Robert A. Chase
Hand & Upper Limb Center

Our Team

Vincent Hentz, MD

Chief, Hand and Upper Limb Service

Division Chief, Plastic and Hand Surgery

Director, Hand Clinic

Dr. Hentz received his Bachelor of Science degree from Davidson College in North Carolina in 1964. He then attended the University of Florida where he received his MD degree in 1968. Following this, he completed his general surgery residency training at Stanford in the Department of Surgery in 1968 to 1971.

From 1971 to 1974 he completed his plastic surgery residency training in the Division of Plastic and Reconstructive Surgery at Stanford. Dr. Hentz served as a Hand Fellow at the College of Physicians and Surgeons at Columbia University from 1974 to 1975.

Dr. Hentz has won numerous research awards including the Veterans Administration Merit Review RR&D Award in 1979-present, ASPS/PSEF research grant in 1980, Biomedical Research Grant, Department of Surgery at Stanford, ASPS/PSEF research grant in 1983, American Society of Surgery for the Hand research grant from 1981-1993.

Currently, Dr. Hentz is a Director of the American Board of Plastic Surgery. He is the author of numerous textbooks, and is Past-President of the American Society for Surgery of the Hand.

Dr. Hentz is Board certified by the American Board of Plastic Surgery. His subspecialty interests include hand and upper extremity surgery.

Amy Ladd, MD

Professor, Orthopaedic Surgery

Prior to joining Stanford in 1990, Dr. Ladd graduated from SUNY Upstate Medical University in 1984 and completed an orthopaedic residency at University of Rochester School of Medicine in 1989. Dr. Ladd also completed the Harvard combined hand fellowship at Brigham and Women's Hospital & Boston Children's Hospital in 1990.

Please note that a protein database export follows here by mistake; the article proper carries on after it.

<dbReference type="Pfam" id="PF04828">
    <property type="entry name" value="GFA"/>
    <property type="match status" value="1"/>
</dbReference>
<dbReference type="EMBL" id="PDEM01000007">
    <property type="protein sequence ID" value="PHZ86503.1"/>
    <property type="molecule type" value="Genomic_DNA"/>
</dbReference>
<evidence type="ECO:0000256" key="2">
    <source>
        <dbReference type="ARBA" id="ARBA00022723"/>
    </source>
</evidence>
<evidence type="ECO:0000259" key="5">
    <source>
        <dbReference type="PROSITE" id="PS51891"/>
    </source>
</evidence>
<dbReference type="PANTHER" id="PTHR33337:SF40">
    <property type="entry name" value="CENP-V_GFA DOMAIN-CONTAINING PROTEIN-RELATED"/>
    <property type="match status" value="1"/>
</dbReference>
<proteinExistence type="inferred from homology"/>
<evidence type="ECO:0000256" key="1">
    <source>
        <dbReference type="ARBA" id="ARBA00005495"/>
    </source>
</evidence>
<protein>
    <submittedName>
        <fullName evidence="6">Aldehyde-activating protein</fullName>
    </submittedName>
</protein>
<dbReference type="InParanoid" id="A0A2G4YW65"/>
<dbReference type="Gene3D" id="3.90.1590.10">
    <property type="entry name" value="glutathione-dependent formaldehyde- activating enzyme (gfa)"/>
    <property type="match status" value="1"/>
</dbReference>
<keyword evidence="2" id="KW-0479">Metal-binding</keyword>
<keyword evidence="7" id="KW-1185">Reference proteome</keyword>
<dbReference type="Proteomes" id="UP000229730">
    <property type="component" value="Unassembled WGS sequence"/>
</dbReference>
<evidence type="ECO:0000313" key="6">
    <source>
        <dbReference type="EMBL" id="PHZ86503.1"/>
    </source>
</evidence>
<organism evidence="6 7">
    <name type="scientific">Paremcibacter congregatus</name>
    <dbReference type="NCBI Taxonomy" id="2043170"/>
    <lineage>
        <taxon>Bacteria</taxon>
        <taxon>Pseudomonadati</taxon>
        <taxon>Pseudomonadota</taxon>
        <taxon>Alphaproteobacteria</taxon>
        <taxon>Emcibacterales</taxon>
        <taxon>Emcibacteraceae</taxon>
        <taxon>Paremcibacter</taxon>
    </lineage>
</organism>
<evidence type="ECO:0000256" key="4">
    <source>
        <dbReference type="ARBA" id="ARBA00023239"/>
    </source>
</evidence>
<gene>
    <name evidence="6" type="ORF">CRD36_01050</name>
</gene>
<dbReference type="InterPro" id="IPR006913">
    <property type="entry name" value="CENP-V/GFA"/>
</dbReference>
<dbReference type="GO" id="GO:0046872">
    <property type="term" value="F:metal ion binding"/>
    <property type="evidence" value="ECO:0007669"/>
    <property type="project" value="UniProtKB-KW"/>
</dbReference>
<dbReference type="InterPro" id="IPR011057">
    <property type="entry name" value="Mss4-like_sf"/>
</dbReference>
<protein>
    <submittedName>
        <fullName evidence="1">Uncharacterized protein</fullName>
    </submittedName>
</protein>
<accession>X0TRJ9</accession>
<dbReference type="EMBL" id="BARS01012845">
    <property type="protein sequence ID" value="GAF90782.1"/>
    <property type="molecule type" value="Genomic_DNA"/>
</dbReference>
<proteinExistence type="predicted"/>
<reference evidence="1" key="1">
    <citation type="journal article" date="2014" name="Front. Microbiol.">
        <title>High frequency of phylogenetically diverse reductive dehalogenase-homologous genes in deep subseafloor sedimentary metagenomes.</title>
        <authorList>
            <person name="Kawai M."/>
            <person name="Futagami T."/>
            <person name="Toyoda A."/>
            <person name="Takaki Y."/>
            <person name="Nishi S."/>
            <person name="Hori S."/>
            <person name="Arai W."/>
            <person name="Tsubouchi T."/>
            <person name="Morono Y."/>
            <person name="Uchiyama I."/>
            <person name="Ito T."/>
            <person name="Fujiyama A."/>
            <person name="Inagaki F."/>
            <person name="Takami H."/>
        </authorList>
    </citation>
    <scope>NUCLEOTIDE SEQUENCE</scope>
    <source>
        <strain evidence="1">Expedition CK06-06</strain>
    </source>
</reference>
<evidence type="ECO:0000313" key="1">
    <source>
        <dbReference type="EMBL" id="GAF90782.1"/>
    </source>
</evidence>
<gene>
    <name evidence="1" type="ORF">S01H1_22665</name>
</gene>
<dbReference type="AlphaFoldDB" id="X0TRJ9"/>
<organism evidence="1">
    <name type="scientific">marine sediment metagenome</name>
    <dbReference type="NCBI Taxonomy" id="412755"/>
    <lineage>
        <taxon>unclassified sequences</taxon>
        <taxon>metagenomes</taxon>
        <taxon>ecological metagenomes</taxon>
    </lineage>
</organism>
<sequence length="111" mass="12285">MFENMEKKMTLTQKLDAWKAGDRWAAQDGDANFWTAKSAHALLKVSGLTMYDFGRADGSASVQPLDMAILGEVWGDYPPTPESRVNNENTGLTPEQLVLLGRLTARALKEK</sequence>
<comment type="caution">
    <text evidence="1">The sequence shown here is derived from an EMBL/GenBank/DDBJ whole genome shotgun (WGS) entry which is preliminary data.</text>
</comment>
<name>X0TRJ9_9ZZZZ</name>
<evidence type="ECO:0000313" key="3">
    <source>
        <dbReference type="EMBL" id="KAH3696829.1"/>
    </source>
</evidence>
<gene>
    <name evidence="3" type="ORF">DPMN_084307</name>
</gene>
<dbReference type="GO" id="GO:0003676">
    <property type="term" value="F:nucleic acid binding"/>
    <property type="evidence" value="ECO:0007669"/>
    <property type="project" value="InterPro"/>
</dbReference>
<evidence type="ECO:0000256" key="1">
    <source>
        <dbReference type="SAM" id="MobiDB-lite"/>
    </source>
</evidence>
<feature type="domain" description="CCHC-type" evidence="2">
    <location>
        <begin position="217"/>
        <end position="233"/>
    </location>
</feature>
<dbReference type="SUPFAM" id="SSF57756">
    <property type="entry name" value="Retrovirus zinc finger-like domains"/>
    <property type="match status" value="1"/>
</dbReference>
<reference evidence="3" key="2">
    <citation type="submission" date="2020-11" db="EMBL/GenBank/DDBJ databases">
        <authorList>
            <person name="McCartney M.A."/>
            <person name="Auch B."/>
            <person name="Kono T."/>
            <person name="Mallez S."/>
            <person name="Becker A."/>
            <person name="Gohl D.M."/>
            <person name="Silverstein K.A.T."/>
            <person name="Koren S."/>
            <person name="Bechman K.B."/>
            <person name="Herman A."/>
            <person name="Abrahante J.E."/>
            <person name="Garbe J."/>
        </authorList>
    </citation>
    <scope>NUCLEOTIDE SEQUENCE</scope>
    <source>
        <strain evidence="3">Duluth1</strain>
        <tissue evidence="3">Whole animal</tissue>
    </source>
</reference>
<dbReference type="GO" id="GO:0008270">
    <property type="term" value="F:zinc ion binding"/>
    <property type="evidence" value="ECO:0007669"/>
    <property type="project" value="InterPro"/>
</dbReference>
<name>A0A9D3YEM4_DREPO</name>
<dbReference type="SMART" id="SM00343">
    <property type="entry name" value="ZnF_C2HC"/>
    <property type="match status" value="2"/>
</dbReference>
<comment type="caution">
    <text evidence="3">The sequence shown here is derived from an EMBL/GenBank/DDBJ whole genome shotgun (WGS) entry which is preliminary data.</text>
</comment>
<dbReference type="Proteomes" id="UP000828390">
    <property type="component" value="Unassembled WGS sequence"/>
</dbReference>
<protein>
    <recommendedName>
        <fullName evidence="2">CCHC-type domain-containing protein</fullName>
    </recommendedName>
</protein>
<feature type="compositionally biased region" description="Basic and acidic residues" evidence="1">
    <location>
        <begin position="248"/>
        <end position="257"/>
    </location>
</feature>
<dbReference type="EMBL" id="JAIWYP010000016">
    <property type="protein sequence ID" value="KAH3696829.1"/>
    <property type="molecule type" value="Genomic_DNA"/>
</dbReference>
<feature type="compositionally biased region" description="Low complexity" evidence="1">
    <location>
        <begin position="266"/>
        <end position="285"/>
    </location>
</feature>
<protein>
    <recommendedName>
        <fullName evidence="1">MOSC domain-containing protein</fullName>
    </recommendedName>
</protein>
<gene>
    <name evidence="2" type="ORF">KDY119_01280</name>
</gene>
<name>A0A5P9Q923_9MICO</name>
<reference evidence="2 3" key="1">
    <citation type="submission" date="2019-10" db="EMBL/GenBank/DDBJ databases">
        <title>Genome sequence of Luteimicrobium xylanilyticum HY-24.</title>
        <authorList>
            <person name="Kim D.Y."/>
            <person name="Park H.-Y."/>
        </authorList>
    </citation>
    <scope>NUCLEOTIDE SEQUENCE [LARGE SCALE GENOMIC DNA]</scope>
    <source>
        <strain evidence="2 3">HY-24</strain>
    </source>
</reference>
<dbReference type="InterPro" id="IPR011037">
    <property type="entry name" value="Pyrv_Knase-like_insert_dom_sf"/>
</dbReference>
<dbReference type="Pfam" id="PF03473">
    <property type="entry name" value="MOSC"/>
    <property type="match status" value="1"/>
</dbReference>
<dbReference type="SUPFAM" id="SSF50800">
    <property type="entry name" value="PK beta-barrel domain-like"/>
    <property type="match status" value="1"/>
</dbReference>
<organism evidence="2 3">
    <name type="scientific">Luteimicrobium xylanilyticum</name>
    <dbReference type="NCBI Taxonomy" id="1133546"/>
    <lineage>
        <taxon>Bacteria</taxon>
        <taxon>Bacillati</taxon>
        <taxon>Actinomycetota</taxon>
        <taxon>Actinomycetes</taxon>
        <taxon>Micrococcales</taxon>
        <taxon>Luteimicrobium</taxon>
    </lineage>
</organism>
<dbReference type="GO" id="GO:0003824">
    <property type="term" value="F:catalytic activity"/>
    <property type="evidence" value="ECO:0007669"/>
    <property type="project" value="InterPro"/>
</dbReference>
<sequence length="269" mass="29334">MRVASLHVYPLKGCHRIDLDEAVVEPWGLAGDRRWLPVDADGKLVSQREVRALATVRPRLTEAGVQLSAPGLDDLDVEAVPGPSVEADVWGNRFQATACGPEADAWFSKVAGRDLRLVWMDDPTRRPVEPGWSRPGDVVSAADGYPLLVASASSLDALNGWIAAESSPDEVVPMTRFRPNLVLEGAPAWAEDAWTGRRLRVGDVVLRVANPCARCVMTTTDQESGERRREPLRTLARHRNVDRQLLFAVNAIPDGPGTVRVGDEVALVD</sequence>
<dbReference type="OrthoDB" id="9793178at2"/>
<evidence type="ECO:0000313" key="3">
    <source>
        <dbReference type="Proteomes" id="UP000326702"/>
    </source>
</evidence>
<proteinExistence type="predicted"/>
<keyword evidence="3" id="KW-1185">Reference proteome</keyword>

The American Board of Orthopaedics has Board Certified Dr. Ladd in both hand surgery and orthopaedic surgery.

Dr. Ladd is the Chief of the Children's Hand Clinic at Lucile Packard Children's Hospital at Stanford and a past Chief of the Hand and Upper Extremity Section, Dept. of Surgery at the Palo Alto VA Medical Center.

She specializes in orthopedic surgery and pediatric hand and upper extremity surgery. Her sub-specialties include hand, elbow, and shoulder surgery, and her clinical interests include pediatric hand problems, wrist fractures, and injuries and disorders of the hand and upper limb. She has also served as the medical director for two large FDA multicenter trials on novel treatment of distal radius (wrist) fractures.

Dr. Ladd is the Stanford Hand Fellowship Director, and director of resident and medical student education for the hand and upper limb service.

She was awarded the American Society for Surgery of the Hand's Bunnell Traveling Fellowship in 2000, its prestigious honor bestowed upon a young investigator.